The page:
Functionality Over Elegance


I’m reading Where Wizards Stay Up Late which is a book about the people that invented the internet.  It’s the story of ARPA and BBN and the creation of essentially the first computer network.  I ran across an interesting quote from one of the programmers of the first networking gear (the IMP).  Dave Walden said, “There was an infinity of ways we could go wrong, and a substantials number of ways to go right.  Good engineers find one of the ways of going right.”  He was pointing out the difference between a computer scientist and a computer engineer.  The scientist looks for the ultimate way of doing things.  The one that trumps all others.  The engineer just looks for a way.*


This isn’t to say that all ways are equal.  There are tradeoffs that must be made and their consequences considered.  However, given a time budget, reliability requirements, and performance metrics, a number of solutions often make the grade.  A scientist might continue to investigate which one is best whereas an engineer picks one and moves on. 


The author says it this way:  “At its core, all engineering comes down to making tradeoffs between the perfect and the workable.”  He makes the point that when you are trying to ship a product, functionality trumps beauty and elegance. 


As I stated in my essay on the subject of design, sometimes you just need to go with a solution.  It is the job of those of us in the trenches to find a solution and make it work.  It is all too easy to continue to pursue the better in the face of the adequate.  More often than not, doing so leads to overdesign and missed deadlines.  The place where this bites most engineers is in the desire to rewrite.  How often have you heard someone say “This whole module needs to be rewritten.”?  Sometimes it really does but more often it comes from a sense of aesthetics.  The code isn’t written the way we would have done it or it isn’t written as optimally as possible. 


As software engineers, we must remember that the ultimate goal is the shipping of a product.  We must make decisions with that goal in mind.  When faced with the temptation to rewrite a whole section of code, we must resist.  If a simple patch will solve the problem, go with the patch.  The product will thank you.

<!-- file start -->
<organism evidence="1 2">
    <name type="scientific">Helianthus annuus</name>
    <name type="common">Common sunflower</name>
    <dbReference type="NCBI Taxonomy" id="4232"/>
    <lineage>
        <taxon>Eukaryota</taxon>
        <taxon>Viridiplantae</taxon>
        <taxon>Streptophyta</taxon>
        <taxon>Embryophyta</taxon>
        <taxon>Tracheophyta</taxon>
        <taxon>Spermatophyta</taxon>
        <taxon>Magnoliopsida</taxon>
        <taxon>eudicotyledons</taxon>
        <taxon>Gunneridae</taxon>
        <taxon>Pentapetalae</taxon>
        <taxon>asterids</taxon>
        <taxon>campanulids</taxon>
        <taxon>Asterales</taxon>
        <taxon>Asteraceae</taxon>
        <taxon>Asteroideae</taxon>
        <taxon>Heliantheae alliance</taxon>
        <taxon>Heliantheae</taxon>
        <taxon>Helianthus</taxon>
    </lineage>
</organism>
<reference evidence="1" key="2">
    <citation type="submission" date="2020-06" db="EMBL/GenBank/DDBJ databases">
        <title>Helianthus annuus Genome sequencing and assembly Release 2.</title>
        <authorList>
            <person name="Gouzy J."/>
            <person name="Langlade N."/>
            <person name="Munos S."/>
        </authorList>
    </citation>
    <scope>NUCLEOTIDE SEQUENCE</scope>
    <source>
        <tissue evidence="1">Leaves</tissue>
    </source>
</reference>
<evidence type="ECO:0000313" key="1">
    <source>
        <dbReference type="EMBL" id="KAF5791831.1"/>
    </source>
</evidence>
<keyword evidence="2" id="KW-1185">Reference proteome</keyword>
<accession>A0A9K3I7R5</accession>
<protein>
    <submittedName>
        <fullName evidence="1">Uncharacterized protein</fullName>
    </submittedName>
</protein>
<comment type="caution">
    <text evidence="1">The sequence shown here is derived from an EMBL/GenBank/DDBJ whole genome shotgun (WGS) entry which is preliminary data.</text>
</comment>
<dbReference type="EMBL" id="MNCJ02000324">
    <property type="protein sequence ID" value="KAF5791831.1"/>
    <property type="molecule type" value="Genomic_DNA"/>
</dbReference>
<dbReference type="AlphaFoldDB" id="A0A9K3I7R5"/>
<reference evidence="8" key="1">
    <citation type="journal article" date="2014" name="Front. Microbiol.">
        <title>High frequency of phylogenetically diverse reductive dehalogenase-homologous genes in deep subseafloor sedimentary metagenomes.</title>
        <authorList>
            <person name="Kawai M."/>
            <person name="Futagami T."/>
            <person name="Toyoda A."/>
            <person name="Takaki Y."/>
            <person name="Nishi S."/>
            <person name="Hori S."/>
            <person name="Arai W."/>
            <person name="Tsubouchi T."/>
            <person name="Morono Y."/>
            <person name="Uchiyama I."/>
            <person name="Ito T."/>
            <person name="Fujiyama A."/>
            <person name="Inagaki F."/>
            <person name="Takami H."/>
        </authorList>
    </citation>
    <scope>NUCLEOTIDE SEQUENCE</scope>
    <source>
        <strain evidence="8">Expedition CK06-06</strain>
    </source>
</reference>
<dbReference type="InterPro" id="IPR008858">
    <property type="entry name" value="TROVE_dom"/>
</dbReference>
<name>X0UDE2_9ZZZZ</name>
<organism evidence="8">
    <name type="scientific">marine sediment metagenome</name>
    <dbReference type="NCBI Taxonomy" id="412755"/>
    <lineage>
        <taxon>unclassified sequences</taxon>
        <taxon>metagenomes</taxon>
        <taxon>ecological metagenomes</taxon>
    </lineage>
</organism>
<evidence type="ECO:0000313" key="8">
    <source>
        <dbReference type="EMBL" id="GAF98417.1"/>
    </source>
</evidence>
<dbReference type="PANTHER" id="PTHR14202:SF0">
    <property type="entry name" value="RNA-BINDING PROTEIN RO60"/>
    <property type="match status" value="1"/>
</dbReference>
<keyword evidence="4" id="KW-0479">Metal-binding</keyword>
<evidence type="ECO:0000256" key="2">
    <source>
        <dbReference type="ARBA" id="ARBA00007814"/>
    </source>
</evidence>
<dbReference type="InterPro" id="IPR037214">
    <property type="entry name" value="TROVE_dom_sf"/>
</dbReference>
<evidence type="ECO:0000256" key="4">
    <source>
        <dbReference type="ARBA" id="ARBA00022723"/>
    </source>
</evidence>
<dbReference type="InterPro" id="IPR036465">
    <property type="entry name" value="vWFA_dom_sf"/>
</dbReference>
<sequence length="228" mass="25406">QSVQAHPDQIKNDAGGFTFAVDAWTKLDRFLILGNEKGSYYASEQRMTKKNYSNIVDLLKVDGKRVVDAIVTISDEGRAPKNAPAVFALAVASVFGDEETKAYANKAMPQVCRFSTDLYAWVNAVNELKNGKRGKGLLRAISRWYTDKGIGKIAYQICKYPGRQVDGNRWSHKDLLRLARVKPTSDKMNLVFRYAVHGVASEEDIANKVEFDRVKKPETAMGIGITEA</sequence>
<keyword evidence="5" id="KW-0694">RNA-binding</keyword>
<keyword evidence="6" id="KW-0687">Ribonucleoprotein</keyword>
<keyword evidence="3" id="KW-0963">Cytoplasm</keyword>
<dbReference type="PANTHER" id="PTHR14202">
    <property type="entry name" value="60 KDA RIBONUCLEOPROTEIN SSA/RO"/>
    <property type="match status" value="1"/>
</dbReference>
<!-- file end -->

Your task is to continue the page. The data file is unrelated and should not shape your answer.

* The use of engineer and scientist here is my choice, not necessarily Walden’s.

Comments (4)

  1. Matthew Tisdel says:

    Good explanation of the process. I would suspect that Windows products have a good mix of these philosophies depending on the module that you are talking about and the group that was working on it.

    By the way, did you really mean penultimate in the article? I would think that most scientists would say that they are looking for the ultimate solution.

    Thanks

  2. SteveRowe says:

    Good catch.  No, I didn’t mean penultimate.  I’ll change that.

    The philosphy used to develop a product does vary based on the group and on the point in the product cycle.  Early on (like we are now for the next version of Windows), we can afford to spend more time doing research and searching for ultimate solutions.  As we move farther into the product cycle, we start making more engineering decisions.  

    I want to make clear that I’m not saying engineers cut corners.  They should not.  Instead, they make tradeoffs.  There is a particular bar of functionality that you must hit for a product.  Going beyond that bar has diminishing returns.  An example from the IMP project that the quotations come from.  Bob Kahn had an idea that the IMP network could deadlock under certain conditions.  He kept pushing the team to rework their protocols to avoid this situation.  For the intitial release, they pushed back and decided that likelihood of a lockup was too small.  In the end, both sides were right.  The lockups didn’t happen in practice with the early ARPAnet but Kahn proved them to exist and they were later fixed.  The decision of the initial engineering team was a good one.  The ultimate solution was to fix the lockups but at that point, they didn’t really manifest and so could be dealt with later.

  3. Greg Miskin says:

    One of the best trade-offs to make is refactoring instead of rewriting.  Have I mentioned refactoring before?  Refactoring makes ugly, awkward code nice to use again, at a fraction of the risk of starting from scratch.

    Triage is process of deciding which bugs/features to work on and something a scientist would really not understand.  Fix them all!  Build them all!  Try working for a product manager with that attitude — I have.

  4. SteveRowe says:

    I once worked with a developer with basically that attitude.  There was an issue we weren’t able to fix because it was in code that we didn’t have source code to any longer but couldn’t pull from the product.  I had come up with a workaround that eliminated 98% of the problem and was having it reviewed.  This one developer kept saying "But it doesn’t fix the whole problem.  It isn’t good enough."  I know, but the only alternative was to lose all of the functionality.  In the end we went with my fix and all was well.